In other primary news, Rep. Carolyn Cheeks Kilpatrick (D-Mich.) eked out a narrow victory in her primary challenge, which served as a referendum on the indictment of her son, Detroit Mayor Kwame Kilpatrick. And today, all eyes are on Memphis, where freshman Rep. Steve Cohen (D-Tenn.) is battling lawyer Nikki Tinker. Cohen is the only white House member representing a district that has a majority of black voters, providing for a racial undercurrent to the final days of the campaign.

Cohen, who recently introduced a resolution apologizing to black voters for Jim Crow laws, is trying to defeat Tinker, an African American, for the second straight election cycle.

For those who can't get enough of him, you won't have Sen. Larry Craig (R-Idaho) to kick around at the Republican National Convention in Minnesota.

Heading out the Senate door last week, Craig told On the Hill that he will not be returning to the scene of the crime he pleaded guilty to one year ago this week.

"Goin' fishing," Craig said.

Sadly, this means there won't be a single member of the Singing Senators, the old senatorial barbershop quartet, on hand at the convention as an incumbent. Trent Lott (R-Miss.) has retired to be a lobbyist, John Ashcroft (R-Mo.) lost his 2000 election and retired as attorney general in 2004, and Jim Jeffords (I-Vt.) famously switched parties and then retired in 2006.

The big national debut for the Singing Senators came at the 1996 convention in San Diego. "That was the first one I ever attended," said Craig, who said he attended one other GOP convention.

Craig, who is retiring, has appealed his case to the Minnesota Court of Appeals, seeking to revoke his guilty plea from the June 2007 arrest in the undercover sting in a men's restroom at Minneapolis-St. Paul International Airport.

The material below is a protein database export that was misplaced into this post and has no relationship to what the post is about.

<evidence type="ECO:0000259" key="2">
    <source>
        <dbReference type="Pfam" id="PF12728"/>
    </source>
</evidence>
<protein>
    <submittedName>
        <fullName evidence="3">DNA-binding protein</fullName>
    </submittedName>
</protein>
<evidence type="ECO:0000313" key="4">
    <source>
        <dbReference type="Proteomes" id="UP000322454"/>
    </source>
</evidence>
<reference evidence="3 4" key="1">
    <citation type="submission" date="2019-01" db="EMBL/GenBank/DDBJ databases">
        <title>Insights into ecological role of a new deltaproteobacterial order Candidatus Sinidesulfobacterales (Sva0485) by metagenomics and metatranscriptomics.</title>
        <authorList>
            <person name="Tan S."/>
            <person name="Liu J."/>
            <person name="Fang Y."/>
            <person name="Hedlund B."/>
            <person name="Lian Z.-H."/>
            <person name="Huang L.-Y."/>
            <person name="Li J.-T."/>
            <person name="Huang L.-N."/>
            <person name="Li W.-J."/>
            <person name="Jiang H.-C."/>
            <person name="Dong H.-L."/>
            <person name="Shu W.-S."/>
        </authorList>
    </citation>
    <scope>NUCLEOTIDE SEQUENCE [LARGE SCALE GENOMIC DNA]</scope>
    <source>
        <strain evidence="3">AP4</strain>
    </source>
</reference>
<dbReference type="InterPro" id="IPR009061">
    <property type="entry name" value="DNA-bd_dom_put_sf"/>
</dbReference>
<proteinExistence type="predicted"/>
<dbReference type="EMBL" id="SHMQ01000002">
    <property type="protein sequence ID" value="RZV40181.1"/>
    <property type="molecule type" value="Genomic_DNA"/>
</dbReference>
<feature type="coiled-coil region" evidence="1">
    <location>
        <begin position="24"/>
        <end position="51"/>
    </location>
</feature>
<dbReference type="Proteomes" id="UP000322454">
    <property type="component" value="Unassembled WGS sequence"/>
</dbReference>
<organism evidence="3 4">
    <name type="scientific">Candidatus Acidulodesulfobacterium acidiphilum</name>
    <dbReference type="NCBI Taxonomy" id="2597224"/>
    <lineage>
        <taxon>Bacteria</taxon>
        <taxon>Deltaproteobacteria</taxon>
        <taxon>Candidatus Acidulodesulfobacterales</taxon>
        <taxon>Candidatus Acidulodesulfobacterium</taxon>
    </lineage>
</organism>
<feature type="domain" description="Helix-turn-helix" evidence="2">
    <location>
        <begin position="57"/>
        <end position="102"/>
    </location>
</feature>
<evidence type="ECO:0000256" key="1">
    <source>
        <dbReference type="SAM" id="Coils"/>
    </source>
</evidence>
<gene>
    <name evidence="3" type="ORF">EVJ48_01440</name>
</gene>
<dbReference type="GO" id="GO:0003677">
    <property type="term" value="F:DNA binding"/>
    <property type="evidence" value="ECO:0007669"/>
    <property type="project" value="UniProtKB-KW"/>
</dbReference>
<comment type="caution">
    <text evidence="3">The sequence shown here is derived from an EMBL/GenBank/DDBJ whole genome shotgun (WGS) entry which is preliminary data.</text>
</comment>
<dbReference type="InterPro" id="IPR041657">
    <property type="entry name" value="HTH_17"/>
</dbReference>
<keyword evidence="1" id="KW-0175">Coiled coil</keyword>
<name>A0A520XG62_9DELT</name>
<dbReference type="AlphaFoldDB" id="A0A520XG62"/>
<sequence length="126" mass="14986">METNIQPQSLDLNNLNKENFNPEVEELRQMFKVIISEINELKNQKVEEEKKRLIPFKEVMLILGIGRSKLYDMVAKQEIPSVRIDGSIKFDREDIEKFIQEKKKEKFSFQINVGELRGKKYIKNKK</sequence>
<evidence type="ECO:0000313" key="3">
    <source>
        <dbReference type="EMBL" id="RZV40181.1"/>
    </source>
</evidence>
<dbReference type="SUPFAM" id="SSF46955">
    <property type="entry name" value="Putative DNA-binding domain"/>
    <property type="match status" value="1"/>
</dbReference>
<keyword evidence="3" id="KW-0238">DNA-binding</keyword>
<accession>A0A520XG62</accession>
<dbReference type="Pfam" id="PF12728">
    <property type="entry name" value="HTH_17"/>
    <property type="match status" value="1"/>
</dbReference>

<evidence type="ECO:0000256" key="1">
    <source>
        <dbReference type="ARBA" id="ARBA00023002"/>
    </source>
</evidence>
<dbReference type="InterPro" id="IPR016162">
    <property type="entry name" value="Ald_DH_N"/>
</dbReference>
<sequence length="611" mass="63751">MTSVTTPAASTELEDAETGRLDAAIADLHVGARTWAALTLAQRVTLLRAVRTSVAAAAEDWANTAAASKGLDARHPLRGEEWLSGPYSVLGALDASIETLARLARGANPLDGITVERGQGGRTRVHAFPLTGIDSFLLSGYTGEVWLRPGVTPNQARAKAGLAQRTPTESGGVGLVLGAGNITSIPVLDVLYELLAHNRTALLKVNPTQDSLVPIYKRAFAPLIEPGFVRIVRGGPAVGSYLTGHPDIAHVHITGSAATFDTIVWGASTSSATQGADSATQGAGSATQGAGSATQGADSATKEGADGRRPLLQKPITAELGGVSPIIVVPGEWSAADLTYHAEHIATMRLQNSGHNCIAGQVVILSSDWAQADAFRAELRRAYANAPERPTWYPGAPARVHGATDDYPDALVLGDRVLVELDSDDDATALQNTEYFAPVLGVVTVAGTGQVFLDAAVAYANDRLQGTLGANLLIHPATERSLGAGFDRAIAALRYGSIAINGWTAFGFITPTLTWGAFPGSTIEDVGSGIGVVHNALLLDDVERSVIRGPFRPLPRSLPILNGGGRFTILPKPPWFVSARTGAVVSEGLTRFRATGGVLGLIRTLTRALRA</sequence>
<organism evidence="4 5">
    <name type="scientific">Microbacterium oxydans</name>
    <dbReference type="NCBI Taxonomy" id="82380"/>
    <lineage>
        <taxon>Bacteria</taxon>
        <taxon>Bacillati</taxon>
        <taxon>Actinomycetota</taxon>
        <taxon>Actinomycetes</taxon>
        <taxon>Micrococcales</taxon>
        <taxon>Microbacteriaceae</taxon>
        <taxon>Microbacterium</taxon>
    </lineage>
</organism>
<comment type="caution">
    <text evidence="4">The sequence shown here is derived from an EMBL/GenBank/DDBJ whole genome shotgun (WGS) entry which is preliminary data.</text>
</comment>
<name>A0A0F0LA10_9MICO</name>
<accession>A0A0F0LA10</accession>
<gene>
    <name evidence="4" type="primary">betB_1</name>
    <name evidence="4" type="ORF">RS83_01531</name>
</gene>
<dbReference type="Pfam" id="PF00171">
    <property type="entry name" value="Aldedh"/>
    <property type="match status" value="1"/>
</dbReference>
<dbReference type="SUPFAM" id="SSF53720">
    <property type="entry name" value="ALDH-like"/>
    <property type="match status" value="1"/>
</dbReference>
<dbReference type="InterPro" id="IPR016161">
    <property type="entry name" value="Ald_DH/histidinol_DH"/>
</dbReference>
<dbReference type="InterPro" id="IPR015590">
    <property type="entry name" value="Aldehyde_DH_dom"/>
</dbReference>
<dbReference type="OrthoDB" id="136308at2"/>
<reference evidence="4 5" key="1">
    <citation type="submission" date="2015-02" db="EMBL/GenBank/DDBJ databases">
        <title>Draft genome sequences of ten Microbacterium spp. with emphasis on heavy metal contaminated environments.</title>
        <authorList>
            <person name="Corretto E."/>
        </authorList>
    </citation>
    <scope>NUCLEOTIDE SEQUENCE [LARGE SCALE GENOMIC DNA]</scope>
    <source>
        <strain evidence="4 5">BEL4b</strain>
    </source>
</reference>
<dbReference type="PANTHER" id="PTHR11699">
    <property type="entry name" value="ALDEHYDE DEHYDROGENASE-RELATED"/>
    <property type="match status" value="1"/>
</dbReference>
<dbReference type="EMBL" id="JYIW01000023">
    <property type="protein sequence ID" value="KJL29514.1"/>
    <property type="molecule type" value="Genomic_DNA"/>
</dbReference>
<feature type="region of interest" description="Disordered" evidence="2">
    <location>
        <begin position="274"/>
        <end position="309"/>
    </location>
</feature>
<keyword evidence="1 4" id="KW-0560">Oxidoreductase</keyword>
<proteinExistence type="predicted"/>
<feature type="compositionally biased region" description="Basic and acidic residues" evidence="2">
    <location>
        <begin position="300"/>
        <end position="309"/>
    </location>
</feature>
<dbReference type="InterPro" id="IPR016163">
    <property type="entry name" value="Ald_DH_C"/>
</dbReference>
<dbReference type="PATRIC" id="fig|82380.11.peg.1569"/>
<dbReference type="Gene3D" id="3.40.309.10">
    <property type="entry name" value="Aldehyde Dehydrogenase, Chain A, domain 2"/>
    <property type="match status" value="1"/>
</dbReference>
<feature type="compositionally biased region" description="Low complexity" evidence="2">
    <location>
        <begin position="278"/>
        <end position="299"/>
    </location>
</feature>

The convention begins Sept. 1, the one-year anniversary of when Craig publicly declared his "intention" to resign -- a pledge he took back weeks later.

Here's a rundown of convention plans for other lawmakers having a bit of trouble with the law:

· Sen. Ted Stevens (R-Alaska): No go. A spokesman for Stevens, 84, indicted last week for allegedly receiving more than $250,000 in unreported gifts, told the Associated Press that he will be campaigning for reelection rather than flying to the Twin Cities.

· Rep. William J. Jefferson (D-La.): All in. A spokeswoman said Jefferson, indicted for allegedly receiving hundreds of thousands of dollars in exchange for helping businesses looking for trade deals in Africa, will be on hand for the Democratic National Convention in Denver. The aide said the convention is "on his agenda."

· Rep. Rick Renzi (R-Ariz.): Undeclared. Aides did not return phone calls or e-mails seeking comment about the lawmaker's plans. He's been indicted for allegedly performing official favors that benefited his family business in a federal land-swap deal.

· Rep. John T. Doolittle (R-Calif.): Undecided. An aide to Doolittle said the retiring lawmaker has until Aug. 15 to let the California Republican Party know whether he will be on hand in St. Paul. Doolittle has not been charged with a crime, but the FBI raided his home last year in connection with the ongoing federal probe into imprisoned lobbyist Jack Abramoff's dealings on Capitol Hill.

View all comments that have been posted about this article.

© 2008 The Washington Post Company